The abusive system is spelled out in fictional form in THE LEAVEN OF THE PHARISEES. Read the novel. Read the report. You'll find that fiction did not stray from the truth, no matter how unbelievable it might seem.

Guest Blogger Jack O'Malley On Cook County Justice

We are less than two weeks away from the start of our free book giveaway at Goodreads. Author Jack O'Malley is here to provide a little more insight into the way that justice is served in Cook County, Illinois, home of the city of Chicago.

An important element to THE KING OF THE IRISH is the state of the Cook County court system in 1889.

The novel touches on the fate of the Haymarket Anarchists, a trial that took place three years prior to the murder trial that forms the narrative. In the Haymarket case, as in the trial of the novel's protagonist Daniel Coughlin, it was common practice to select jurymen who were certain to vote for a conviction.

In time, with the Irish ascendant in Chicago politics, and political power-broker Alexander Sullivan exerting his influence, the laws were changed to curtail the practice.

Imagine the sense of doom that must have pervaded the heart of a man who knew he was innocent, but also knew that the judge hearing his case was not without bias, that the jury was stacked and empanelled to guarantee a conviction.

Imagine how you would feel if you walked into court and discovered that your judge was bat-shit crazy.

It has happened in the past, in the Cook County court system.

More amazing, it is still going on.

Cynthia Brim has been a judge since 2000, running on the Democratic ticket and returned to office by dutiful patronage workers who vote the straight ticket as if their jobs depended on it. Okay, their jobs do depend on it. That is the only logical explanation anyone can give for Ms. Brim being retained in the last election, even though she was declared insane.

Ms. Brim had a history of odd behavior at the bench, all of it related to a bipolar disorder. She was prone to delusions and hallucinations, and once was carried out when she turned catatonic.

So how much justice can you expect to be served by a judge who should have been removed?

Her most recent escapade had her assaulting a deputy, which led to her suspension, but not her removal from the bench. In spite of numerous instances of mental illness that impaired her ability as a judge over the years, she has never been brought up before the Judicial Review Board. The Democratic Party backed her retention this past November, despite a day in March that was filled with delusions that ended in her arrest.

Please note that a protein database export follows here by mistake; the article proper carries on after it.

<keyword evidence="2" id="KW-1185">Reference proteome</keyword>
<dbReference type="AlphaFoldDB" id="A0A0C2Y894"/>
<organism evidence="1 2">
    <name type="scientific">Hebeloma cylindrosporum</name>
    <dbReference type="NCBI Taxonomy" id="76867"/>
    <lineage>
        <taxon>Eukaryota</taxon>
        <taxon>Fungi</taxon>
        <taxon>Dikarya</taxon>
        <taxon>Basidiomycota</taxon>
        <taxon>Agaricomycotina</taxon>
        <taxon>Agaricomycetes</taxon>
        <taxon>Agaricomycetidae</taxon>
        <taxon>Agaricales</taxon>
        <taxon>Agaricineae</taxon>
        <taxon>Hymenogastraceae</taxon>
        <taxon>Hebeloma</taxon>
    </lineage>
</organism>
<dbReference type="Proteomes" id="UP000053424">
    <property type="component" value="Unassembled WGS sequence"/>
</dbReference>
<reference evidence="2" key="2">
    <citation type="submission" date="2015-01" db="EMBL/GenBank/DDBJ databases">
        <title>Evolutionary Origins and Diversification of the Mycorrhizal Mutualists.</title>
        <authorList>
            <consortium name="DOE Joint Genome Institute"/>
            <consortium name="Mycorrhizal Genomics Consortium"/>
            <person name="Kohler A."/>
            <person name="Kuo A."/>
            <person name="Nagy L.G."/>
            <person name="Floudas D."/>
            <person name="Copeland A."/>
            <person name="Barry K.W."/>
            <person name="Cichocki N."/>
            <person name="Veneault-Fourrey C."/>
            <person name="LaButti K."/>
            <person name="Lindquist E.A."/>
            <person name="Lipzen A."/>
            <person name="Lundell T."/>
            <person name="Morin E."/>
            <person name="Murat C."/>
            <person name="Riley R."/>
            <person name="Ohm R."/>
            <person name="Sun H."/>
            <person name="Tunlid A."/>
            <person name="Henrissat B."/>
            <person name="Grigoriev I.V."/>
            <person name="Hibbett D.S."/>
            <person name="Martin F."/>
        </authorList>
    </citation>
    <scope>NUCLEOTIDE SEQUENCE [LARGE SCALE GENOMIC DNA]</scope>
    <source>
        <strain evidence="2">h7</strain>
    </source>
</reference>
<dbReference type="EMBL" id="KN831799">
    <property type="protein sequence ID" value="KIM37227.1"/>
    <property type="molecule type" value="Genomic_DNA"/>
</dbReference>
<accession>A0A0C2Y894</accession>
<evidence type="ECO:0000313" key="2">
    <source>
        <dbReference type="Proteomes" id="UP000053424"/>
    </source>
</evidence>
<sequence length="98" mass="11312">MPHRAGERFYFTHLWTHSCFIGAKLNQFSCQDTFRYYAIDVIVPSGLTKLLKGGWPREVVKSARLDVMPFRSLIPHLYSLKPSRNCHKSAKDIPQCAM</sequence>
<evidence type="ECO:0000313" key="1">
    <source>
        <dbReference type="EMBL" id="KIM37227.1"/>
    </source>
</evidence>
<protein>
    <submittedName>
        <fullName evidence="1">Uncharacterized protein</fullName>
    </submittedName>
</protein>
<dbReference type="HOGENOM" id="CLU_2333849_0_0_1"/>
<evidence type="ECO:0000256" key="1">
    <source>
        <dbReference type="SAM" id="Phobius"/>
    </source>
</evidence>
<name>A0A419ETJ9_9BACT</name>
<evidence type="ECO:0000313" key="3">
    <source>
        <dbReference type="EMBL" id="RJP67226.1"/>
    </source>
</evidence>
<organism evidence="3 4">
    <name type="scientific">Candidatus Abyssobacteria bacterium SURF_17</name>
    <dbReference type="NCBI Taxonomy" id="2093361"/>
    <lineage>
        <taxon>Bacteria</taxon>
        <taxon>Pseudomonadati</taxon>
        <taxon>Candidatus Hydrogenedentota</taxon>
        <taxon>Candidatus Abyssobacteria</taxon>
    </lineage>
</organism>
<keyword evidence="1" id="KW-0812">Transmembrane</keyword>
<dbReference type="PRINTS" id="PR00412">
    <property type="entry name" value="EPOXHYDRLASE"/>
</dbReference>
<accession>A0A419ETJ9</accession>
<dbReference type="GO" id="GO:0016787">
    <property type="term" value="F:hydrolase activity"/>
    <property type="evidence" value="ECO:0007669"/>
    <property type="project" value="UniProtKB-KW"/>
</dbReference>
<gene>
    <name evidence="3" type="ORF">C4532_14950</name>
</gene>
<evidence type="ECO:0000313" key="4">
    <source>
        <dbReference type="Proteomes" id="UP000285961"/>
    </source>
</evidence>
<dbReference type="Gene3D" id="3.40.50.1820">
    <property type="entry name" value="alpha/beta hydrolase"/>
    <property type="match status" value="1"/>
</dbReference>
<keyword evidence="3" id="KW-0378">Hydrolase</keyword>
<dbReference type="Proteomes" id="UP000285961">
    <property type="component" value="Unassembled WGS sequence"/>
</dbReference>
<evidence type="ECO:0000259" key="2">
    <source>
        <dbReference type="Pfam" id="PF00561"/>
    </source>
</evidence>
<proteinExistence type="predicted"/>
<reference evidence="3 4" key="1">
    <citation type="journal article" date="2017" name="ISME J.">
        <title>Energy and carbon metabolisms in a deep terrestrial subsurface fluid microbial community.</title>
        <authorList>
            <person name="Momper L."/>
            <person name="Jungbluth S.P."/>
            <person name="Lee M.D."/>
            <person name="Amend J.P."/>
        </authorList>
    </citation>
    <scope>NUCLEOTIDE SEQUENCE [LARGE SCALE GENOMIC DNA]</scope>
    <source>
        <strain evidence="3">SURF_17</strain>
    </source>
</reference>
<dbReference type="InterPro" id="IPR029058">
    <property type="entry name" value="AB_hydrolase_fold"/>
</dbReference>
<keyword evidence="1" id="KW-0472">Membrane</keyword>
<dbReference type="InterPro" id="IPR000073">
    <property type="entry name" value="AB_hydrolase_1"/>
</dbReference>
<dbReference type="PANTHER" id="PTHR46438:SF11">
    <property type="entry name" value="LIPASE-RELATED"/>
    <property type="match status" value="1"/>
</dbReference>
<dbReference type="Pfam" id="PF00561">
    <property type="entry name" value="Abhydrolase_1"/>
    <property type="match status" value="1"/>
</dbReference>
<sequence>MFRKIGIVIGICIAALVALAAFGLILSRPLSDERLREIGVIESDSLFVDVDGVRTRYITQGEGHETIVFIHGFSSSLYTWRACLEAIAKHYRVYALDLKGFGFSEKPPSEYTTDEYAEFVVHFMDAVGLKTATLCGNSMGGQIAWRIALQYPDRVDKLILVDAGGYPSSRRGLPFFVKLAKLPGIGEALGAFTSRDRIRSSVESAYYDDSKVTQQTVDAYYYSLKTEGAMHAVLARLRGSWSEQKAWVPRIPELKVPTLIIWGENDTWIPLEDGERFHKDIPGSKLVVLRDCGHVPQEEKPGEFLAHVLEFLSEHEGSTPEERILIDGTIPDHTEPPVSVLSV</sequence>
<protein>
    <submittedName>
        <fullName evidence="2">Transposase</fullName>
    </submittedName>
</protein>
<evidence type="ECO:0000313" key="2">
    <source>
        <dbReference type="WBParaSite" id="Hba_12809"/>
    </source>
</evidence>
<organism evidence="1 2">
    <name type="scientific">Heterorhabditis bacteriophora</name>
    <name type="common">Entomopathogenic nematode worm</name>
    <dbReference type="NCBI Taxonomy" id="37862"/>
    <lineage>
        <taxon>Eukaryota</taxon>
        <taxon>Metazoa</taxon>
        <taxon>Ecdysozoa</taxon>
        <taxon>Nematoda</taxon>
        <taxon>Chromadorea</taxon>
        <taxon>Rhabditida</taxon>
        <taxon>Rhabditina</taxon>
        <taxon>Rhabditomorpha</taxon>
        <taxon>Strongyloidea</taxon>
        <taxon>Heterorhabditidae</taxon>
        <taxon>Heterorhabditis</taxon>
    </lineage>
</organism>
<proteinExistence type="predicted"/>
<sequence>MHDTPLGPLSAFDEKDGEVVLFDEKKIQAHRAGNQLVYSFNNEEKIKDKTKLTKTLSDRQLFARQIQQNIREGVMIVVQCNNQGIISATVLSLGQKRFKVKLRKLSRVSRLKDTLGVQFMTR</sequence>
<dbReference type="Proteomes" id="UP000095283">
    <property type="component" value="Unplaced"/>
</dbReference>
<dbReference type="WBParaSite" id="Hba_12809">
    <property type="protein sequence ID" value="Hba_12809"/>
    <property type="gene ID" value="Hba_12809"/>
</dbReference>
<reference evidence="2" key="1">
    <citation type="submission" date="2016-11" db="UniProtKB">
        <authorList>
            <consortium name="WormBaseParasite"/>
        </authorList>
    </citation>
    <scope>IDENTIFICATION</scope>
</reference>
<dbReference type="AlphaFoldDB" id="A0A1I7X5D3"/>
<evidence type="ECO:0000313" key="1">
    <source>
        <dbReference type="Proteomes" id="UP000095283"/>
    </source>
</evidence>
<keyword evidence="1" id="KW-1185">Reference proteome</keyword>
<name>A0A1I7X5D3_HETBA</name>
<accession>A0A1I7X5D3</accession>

She has recently been found not guilty by reason of insanity. She has not been shown the door, but continues to collect her six-figure salary while on a leave of absence.

Justice may be blind, thanks in part to laws that were enacted after Daniel Coughlin's trial for murder. Judges and prosecutors can't pick the jury pool, which is now a random selection.

Public outcry from the once critical Irish-American voting bloc helped to turn things around for Coughlin. Where is the public outcry over an insane judge being allowed to parcel out justice?

Working for the City of Chicago or the County of Cook, most likely, and therefore not willing to rock the boat that keeps a roof over their heads and food on the table.

Monday, February 04, 2013

Pave Paradise And Put Up A Parking Lot, or, My Kingdom For A Car

In time, all things are forgotten.

Richard III, once king of England, would seem to be important enough of a man to have his burial place remembered. It's not as if he's some fictional character that Will Shakespeare concocted for some drama. He was a real man, of real flesh and blood. And a real curvature of the spine.

Poor Richard fell to the forces of Henry Tudor, and don't we all know that history is written by the winners.

Being a wise playwright, Shakespeare chose to portray Richard as the bad guy in the power struggle that was won by the Tudors, who just happened to still be ruling when all those plays were getting written and performed in London.

What supporters Richard might have had were not enough to keep his resting place alive in common memory. All that remained was speculation and rough estimates, all of it growing muddled as the city of London spread beyond its boundaries.

It's now official.

Richard III has been found. Buried under the concrete of a car park.

Ignominious ending, indeed.

Through scientific tests, a skeleton that was uncovered during excavation was determined to be that of the former ruler of England. The curved spine was the first clue, and then there was the gap in the skull where the King's head was split during the battle. DNA analysis using a descendant of Richard's sister Anne of York provided further proof.

Not that Richard was buried where he fell at Bosworth Field. He was interred at a friary, a suitable religious burial ground.

But those Tudors just wouldn't leave things be. Henry Tudor's descendant, the eighth Henry, destroyed all the Catholic institutions he could when he started up his own religion, and without the monks or the church there, with the mania to eradicate Catholicism, the site slipped away until it was just another empty field filled with stones and bits of foundation.

No more hard feelings between the Tudors and Plantagents, as neither house is in existence.

Perhaps the present Queen of England, of noble Germanic stock, will organize a little memorial service and have those old bones laid to rest with other ancient British royalty.

Although she may not attend the Mass.

Richard III was, after all, a Catholic. And we wouldn't want to send the wrong message to the hard-pressed loyalists in Northern Ireland who would start up a new round of rioting if their Queen were to set foot in a Catholic church.